Friday, December 18, 2020

Day 86: To the Pacific!

September 3: I had a relatively easy day planned--only about 13 or 14 miles, and all of it was road walk. Quiet, gravel roads. An easy day for sure, but probably a boring one too.

So I took my time waking up. The condensation during the night had been terrible. I threw my tarp over me like a blanket, but it was soaking wet. I had set up camp under some trees that hung over the road which I had hoped would protect me from condensation from the night, but this particular species seemed to absorb water like a sponge then drip it down onto me making it sound like it was actually raining! I didn't know what kind of trees these were, but I made a mental note to not camp under them anymore. The usual pine trees I'm around weren't dripping water like it was raining.

I filled up with water at Goodman Creek before starting the day's hike.

I hoped the sun would rise high enough to dry some of it before hitting the trail, but I largely failed in that regard. By 8:30, I was ready to hit the trail again and my tarp was just as sopping wet as when I first woke up. I'd have to stop at some point during the day to dry it out. Which wouldn't be a problem given how few miles I had to complete.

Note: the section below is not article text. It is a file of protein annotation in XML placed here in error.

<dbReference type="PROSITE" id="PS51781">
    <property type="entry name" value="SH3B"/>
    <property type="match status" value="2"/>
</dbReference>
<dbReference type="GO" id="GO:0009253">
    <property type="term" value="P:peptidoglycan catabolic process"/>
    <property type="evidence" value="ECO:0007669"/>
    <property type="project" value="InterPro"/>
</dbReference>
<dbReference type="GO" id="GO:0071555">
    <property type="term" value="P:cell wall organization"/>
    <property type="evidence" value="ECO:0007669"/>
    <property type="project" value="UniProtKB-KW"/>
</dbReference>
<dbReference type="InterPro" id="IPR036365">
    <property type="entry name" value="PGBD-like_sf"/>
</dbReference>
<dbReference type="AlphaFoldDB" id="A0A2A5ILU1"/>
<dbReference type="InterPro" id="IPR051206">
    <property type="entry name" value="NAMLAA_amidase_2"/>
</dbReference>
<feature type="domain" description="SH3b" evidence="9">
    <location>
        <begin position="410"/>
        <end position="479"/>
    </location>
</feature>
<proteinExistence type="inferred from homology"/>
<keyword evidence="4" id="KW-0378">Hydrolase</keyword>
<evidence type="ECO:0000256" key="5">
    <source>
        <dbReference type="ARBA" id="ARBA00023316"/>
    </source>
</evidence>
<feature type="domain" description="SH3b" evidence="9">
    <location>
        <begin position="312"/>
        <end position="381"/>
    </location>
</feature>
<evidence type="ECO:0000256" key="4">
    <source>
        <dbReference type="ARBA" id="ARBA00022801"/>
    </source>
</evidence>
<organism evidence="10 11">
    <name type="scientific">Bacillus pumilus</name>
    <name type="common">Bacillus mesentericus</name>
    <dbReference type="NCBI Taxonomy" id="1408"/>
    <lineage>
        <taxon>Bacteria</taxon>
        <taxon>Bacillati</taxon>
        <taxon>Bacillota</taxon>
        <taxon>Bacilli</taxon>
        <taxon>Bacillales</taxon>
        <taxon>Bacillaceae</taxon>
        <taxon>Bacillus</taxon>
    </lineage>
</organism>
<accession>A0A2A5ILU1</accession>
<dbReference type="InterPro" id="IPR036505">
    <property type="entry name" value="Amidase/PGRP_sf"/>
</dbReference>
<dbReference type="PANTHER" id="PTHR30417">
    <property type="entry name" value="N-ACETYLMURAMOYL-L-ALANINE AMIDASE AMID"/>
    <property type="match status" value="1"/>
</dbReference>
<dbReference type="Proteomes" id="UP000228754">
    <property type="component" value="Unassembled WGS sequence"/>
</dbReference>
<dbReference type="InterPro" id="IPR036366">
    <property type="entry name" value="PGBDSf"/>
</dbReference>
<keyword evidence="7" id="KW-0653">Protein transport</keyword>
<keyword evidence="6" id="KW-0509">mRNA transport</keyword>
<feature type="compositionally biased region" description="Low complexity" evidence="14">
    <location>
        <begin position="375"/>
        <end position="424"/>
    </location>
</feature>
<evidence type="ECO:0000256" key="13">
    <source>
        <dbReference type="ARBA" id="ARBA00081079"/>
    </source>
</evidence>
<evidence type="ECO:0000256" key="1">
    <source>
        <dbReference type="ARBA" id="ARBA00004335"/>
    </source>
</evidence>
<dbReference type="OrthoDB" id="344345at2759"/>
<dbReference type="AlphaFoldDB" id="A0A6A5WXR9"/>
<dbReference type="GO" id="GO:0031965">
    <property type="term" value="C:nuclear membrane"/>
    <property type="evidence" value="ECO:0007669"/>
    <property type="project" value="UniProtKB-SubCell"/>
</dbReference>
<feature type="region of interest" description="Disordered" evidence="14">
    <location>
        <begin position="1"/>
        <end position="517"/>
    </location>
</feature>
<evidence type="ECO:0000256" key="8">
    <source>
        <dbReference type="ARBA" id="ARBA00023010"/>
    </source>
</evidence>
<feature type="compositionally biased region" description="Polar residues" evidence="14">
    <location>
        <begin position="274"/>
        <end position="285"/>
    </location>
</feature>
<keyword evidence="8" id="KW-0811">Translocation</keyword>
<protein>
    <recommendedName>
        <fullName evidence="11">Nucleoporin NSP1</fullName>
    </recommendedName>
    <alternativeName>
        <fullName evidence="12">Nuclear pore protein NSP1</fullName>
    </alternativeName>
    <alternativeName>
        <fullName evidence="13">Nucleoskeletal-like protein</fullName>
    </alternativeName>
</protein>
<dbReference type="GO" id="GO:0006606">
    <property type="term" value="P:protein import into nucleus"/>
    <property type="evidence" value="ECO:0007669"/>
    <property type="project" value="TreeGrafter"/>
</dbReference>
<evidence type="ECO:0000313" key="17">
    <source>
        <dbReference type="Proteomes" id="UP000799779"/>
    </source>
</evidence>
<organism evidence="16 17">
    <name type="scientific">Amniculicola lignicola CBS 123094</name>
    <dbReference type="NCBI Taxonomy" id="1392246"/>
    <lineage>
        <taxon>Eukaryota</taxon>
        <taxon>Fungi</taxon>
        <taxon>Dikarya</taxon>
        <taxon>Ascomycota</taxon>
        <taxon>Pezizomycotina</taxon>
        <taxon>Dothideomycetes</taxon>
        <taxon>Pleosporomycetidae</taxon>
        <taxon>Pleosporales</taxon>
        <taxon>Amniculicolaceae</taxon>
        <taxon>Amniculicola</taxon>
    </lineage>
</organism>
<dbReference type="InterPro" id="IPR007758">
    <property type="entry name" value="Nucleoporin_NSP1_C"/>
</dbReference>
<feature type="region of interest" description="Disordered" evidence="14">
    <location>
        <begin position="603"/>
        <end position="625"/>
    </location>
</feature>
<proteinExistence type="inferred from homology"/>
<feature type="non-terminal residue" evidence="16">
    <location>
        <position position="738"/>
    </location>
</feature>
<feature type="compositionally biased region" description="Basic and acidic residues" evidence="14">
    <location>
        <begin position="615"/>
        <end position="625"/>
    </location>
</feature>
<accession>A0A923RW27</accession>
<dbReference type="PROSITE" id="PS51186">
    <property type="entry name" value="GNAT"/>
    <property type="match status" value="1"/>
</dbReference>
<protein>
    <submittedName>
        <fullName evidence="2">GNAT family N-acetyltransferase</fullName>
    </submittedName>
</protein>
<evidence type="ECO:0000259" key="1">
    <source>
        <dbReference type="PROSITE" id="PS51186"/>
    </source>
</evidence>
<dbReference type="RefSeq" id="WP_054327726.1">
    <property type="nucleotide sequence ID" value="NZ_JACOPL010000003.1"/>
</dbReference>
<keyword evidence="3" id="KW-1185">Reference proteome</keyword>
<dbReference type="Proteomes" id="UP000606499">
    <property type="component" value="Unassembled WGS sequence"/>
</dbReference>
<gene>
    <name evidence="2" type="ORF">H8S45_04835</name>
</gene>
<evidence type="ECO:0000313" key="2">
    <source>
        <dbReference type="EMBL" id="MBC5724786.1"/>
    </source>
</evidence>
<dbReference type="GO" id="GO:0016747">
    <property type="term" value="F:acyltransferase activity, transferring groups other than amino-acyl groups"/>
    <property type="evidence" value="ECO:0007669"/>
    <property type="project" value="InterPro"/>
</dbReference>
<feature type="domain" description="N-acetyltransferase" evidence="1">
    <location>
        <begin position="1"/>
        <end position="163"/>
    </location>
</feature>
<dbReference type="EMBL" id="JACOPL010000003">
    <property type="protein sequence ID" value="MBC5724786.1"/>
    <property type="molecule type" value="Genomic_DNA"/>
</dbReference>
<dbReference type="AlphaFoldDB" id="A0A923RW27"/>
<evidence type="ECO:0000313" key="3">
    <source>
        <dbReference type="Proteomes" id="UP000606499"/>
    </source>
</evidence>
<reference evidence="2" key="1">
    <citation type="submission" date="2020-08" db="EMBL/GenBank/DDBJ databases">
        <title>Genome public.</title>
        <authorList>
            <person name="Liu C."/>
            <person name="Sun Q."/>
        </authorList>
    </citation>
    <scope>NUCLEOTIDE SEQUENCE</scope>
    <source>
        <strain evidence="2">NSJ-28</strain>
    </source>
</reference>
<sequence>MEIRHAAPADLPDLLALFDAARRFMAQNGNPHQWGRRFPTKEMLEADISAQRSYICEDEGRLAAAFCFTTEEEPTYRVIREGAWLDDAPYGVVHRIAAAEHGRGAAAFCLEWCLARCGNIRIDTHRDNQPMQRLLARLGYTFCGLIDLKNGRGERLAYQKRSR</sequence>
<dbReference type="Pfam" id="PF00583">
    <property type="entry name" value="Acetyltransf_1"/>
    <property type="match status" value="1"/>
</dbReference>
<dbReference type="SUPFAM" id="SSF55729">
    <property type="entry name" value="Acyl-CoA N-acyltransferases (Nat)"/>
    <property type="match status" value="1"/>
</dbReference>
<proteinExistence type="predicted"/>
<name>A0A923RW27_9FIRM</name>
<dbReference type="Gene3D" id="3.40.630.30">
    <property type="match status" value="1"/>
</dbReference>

I filled up with water from Goodman Creek before hitting the trail. There would be water sources today, but they weren't water sources that I particularly liked. These creeks were running through farms and other civilization. I scanned my map looking for creeks that appeared to be short and hopefully less contaminated, limiting which water sources I could drink from. But at the same time, Goodman Creek was one of the bigger water sources through this area with a source that went off my map. Some of the smaller creeks could be dry. So I filled up with water, but dropped some iodine tablets in the water just in case. But I intended to dump out the water and replace it with better stuff if I could find some further up the trail.

I walked for a couple of hours before taking my first break. I laid out my tarp and groundsheet in the sun while I rested in the shade of nearby trees. I read my Kindle for a couple of hours before packing up and continuing.

I took another hour-plus break just before Oil City Road. On my map, that road looked a bit bigger and perhaps busier than the ones I had been walking, so I took another extended break before then while the breaking was good.